It is this one aspect, thinking that God withdrew His favor from the Jews and granted it to the Christians, that, I think, accounts for most of the brutality that the Jews have endured for the past 2000 years or so -- including Nazi Germany. A similar attitude was held against Africans for hundreds and hundreds of years -- just because of a single passage of Scripture which many people interpreted as saying that God has cursed the African people. If a solitary passage can foster this attitude about Africans, think of what has resulted from the hundreds of passages in the Christian New Testament which tell of God removing his Grace from the Jews and transferring it to the Christians.

Nevertheless, anybody who tries to put together a picture of a historical Jesus (including those who accept the orthodox biblical view) must emphasize some facts and ignore other facts. This is because many of the so-called facts seem to contradict each other, and not all of them can be true for the same person at the same time. When people do this, they tend to construct a "Jesus" to their own liking. Political Liberationists tend to "discover" that Jesus wanted to liberate his people from Rome. Mystics tend to "discover" hidden "truths" in the words of Jesus. Humanitarians tend to "discover" a very humanitarian "Jesus." The orthodox "discover" evidence to justify believing the Gospel accounts. I use quotation marks because I am trying to show that we are not, in any of these cases, talking about a real person, but are talking about a character in a myth, and that instead of discovering anything, as they claim, they are simply making up a myth and finding evidence to support it.

So, I have decided that the best view for me to hold is a new view called "Jesus Agnosticism." This view says that we cannot know much, if anything, about any "historical Jesus" simply because we have too little to go on, and what little we do have was written by a small group of people who lived at least 40 years after Jesus is supposed to have died, and was edited by a powerful group that came much later. Agnosticism does not simply mean, "I don't know," but insists that "We cannot know"; agnosticism, I think, goes further than even atheism, which simply says, I don't have good enough reasons to believe your claims. Jesus Agnosticism is one of the few things in religion that I am truly agnostic about: I think that it is currently impossible to know much if anything about Jesus.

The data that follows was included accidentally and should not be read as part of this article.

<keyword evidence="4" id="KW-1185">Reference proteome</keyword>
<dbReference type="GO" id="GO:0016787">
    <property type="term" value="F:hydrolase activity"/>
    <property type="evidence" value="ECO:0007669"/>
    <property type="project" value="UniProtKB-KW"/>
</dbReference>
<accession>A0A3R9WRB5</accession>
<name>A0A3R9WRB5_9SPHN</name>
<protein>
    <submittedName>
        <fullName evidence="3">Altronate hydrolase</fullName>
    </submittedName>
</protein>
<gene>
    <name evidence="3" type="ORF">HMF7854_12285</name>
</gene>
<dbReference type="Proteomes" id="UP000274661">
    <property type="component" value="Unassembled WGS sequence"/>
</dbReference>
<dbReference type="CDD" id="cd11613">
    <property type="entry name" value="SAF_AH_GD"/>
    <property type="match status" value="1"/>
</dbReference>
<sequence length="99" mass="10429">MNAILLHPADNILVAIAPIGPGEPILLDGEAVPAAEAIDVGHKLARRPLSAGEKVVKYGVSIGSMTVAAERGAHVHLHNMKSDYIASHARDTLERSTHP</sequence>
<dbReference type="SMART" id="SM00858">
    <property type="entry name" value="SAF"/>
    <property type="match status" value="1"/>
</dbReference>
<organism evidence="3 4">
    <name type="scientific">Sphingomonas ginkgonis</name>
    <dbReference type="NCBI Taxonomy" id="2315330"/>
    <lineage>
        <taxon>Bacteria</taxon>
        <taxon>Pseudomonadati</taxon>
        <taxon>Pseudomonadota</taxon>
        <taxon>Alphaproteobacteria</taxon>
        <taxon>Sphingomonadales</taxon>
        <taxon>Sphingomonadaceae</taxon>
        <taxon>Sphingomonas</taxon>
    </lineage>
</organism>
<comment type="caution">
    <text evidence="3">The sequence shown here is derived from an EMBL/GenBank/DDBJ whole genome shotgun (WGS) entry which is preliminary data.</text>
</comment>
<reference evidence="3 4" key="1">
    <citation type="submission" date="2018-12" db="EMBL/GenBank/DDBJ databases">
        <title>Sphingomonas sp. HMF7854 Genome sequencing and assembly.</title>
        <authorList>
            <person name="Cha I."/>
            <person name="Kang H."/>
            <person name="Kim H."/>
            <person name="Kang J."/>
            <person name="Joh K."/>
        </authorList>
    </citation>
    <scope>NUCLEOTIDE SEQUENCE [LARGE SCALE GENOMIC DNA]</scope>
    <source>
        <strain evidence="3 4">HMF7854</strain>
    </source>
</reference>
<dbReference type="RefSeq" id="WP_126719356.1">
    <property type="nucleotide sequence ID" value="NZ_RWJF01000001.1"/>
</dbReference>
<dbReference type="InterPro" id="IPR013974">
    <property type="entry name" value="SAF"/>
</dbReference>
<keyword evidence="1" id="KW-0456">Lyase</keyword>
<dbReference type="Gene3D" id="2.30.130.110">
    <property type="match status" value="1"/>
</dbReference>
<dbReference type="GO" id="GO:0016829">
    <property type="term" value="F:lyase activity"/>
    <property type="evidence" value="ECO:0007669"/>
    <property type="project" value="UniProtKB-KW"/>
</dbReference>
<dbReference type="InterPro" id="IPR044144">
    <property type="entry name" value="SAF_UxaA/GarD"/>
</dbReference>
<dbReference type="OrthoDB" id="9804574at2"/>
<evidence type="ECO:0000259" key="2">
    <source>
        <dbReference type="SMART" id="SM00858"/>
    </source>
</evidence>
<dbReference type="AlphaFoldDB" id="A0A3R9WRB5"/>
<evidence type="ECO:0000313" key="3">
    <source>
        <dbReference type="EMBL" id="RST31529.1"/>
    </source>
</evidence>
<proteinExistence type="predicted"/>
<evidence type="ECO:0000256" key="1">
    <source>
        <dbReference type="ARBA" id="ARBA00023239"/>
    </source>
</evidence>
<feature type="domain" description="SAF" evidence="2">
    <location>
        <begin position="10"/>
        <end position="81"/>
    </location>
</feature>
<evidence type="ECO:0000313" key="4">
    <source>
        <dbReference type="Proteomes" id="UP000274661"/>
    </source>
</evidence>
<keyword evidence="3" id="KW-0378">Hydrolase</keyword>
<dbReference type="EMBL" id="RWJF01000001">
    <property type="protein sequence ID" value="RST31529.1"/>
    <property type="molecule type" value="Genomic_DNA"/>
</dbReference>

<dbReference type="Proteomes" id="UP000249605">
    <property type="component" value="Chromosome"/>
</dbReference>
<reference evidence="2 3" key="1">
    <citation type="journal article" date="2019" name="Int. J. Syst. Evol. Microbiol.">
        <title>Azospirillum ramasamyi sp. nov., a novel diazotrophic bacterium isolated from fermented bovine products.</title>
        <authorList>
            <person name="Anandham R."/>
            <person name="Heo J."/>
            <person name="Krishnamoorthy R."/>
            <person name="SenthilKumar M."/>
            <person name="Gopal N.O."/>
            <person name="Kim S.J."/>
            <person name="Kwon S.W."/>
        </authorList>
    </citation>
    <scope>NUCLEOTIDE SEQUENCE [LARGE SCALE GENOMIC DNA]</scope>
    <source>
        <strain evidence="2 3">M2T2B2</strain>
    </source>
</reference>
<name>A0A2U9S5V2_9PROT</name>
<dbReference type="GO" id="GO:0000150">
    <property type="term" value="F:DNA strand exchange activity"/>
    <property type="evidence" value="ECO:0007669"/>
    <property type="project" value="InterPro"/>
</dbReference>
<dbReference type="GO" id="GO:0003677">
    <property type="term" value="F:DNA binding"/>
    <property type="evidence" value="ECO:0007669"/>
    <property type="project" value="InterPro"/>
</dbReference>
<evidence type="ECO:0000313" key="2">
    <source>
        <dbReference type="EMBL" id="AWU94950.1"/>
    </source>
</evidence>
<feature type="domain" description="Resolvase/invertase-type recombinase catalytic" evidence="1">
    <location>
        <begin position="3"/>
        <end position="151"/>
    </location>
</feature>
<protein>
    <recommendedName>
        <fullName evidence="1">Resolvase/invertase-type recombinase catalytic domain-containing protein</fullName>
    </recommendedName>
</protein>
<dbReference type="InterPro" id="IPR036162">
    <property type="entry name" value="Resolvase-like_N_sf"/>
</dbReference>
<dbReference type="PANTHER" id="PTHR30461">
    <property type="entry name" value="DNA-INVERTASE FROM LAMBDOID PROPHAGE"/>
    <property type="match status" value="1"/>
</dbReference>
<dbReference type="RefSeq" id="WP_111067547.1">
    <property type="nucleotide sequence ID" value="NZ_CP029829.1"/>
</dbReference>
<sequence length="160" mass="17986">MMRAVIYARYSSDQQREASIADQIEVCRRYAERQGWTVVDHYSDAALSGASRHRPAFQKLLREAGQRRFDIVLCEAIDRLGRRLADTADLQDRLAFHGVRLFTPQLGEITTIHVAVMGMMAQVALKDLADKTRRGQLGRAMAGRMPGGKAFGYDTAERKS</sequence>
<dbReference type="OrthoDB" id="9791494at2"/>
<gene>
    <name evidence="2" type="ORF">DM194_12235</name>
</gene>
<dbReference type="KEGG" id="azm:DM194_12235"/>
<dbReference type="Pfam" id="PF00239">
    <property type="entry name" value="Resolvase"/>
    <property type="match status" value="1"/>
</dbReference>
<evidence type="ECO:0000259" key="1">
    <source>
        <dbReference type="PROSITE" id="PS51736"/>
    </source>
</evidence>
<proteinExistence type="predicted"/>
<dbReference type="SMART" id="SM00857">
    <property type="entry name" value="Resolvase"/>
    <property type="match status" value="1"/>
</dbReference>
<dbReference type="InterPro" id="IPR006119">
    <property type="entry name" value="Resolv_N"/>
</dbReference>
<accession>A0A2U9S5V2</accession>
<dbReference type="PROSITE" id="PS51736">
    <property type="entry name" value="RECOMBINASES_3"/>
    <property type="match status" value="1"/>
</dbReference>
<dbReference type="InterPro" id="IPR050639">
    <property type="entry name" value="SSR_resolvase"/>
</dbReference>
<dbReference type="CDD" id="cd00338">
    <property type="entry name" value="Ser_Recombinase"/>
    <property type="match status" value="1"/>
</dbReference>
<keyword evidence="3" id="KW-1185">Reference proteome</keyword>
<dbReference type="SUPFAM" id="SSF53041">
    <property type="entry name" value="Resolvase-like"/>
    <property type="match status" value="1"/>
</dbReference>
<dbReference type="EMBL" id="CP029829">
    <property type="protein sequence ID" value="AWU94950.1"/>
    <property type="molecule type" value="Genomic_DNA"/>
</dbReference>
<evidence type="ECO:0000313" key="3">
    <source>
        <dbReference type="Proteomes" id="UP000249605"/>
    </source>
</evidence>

I do respect that other people think differently, although I disagree with what they think. Who Jesus was or was not, or whether or not Jesus existed, are questions that only become important to me when powerful religious groups try to force me to acknowledge or practice their religious beliefs. This is why I advocate the separation of religion from government, and see this policy as the only way to ensure that everyone has religious liberty.

I also find myself fascinated by the whole Jesus thing, and have collected Jesus books for many, many years. They are all different, and no two of them can both be true. The more different opinions you study about who Jesus was or was not, the more likely you will become a Jesus Agnostic like myself.

Do I need religion? I have my own sense of self, and my own sense of a relationship with the Universe. I can become as enrapt as most religious folks ever get without thinking that there's a god up there trying to get in touch with me. If he's God, why doesn't He just write me a letter or something? And while He's at it, enclose a nice fat check paid to the order of Cliff Walker! That would get my attention real fast! But yes, I can live a full life without being a Christian or a Jew or anything else. I have a sense of morality that rivals any religious system, I have a sense of awe toward nature that rivals anybody's reverence for a deity, and I have quite a cultural heritage as an American whose family roots are quite varied (strong Revolutionary American roots; strong Native American half-breed roots; strong English roots; some Islamic roots; strong Unitarian roots; some Missouri and Texas roots; very strong "Grapes Of Wrath" California roots a lot of nineteenth-century Freethought roots). So, I have stopped thinking in terms of "we" any more, because apart from being human, we differ widely one from another.

Cliff Walker
"Positive Atheism" Magazine
Five years of service to
     people with no reason to believe